Return to site

Are infographics really better than bar charts in Kenya?

I always find research on data visualization (particularly on what works for different audiences) interesting, but also get frustrated when articles lead with sweeping conclusions that may be the resulted of a flawed study design (and a tiny sample of 49 people).

Internews recently conducted a study on data and visual literacy in Kenya. The big headline conclusion:

"Bubble charts have little to no traction with Kenyan audiences of print news. Bar charts, on the other hand, are generally considered more credible and “scientific.” But if you want interest and inferences drawn from the news you’re conveying, then the best ones to use are pictorial infographics."

Or so says the leading paragraph on their Medium article. It's important to note that the study tested understanding of the three different kinds of graphics (bubbles, bars, and infographics), but each graphic was focused on a different data story and quality of the design varied.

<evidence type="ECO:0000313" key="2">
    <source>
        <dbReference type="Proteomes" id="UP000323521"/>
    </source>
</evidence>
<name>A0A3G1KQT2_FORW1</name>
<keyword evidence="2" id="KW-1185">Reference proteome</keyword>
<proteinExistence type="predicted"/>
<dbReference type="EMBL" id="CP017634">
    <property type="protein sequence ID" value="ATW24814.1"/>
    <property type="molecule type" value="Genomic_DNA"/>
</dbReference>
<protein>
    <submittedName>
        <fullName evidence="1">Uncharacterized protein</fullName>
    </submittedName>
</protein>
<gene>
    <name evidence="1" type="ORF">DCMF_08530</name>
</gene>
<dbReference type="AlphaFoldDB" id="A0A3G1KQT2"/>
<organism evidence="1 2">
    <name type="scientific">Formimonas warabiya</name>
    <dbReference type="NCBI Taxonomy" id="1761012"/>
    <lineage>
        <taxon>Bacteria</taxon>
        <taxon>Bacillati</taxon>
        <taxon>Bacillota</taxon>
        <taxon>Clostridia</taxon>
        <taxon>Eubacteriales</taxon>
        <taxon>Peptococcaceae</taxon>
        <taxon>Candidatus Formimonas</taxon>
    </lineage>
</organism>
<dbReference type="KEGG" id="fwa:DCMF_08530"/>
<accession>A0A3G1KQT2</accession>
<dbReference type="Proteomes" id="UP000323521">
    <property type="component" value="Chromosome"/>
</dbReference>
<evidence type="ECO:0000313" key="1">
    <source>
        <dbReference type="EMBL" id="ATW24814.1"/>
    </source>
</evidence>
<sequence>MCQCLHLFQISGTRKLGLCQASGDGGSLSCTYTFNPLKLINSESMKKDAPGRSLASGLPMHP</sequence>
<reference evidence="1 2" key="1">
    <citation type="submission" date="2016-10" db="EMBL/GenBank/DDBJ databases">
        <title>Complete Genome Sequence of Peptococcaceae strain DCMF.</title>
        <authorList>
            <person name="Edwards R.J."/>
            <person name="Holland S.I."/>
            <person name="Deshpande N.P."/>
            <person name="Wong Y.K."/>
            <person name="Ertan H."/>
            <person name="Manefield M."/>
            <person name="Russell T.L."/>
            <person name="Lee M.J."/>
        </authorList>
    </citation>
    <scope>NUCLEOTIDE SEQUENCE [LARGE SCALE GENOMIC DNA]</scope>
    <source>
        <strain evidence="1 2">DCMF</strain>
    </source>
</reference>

The pictoral infographic that scored best for recall of information was also focused on a data story about Kenya, where the other two examples (the bar charts and the bubble) were not as locally relatable, telling global data stories. 

The bar chart, while at East African context, is also not terribly well designed as far as bar charts go, so it seems an unfair comparison to the pictoral infographic.

I would love to see this study replicated with the same data story represented in three different well-designed visual graphics (of different types). Does anyone know of studies (from sub-saharan Africa in particular) with that kind of data?

All Posts
×

Almost done…

We just sent you an email. Please click the link in the email to confirm your subscription!

OKSubscriptions powered by Strikingly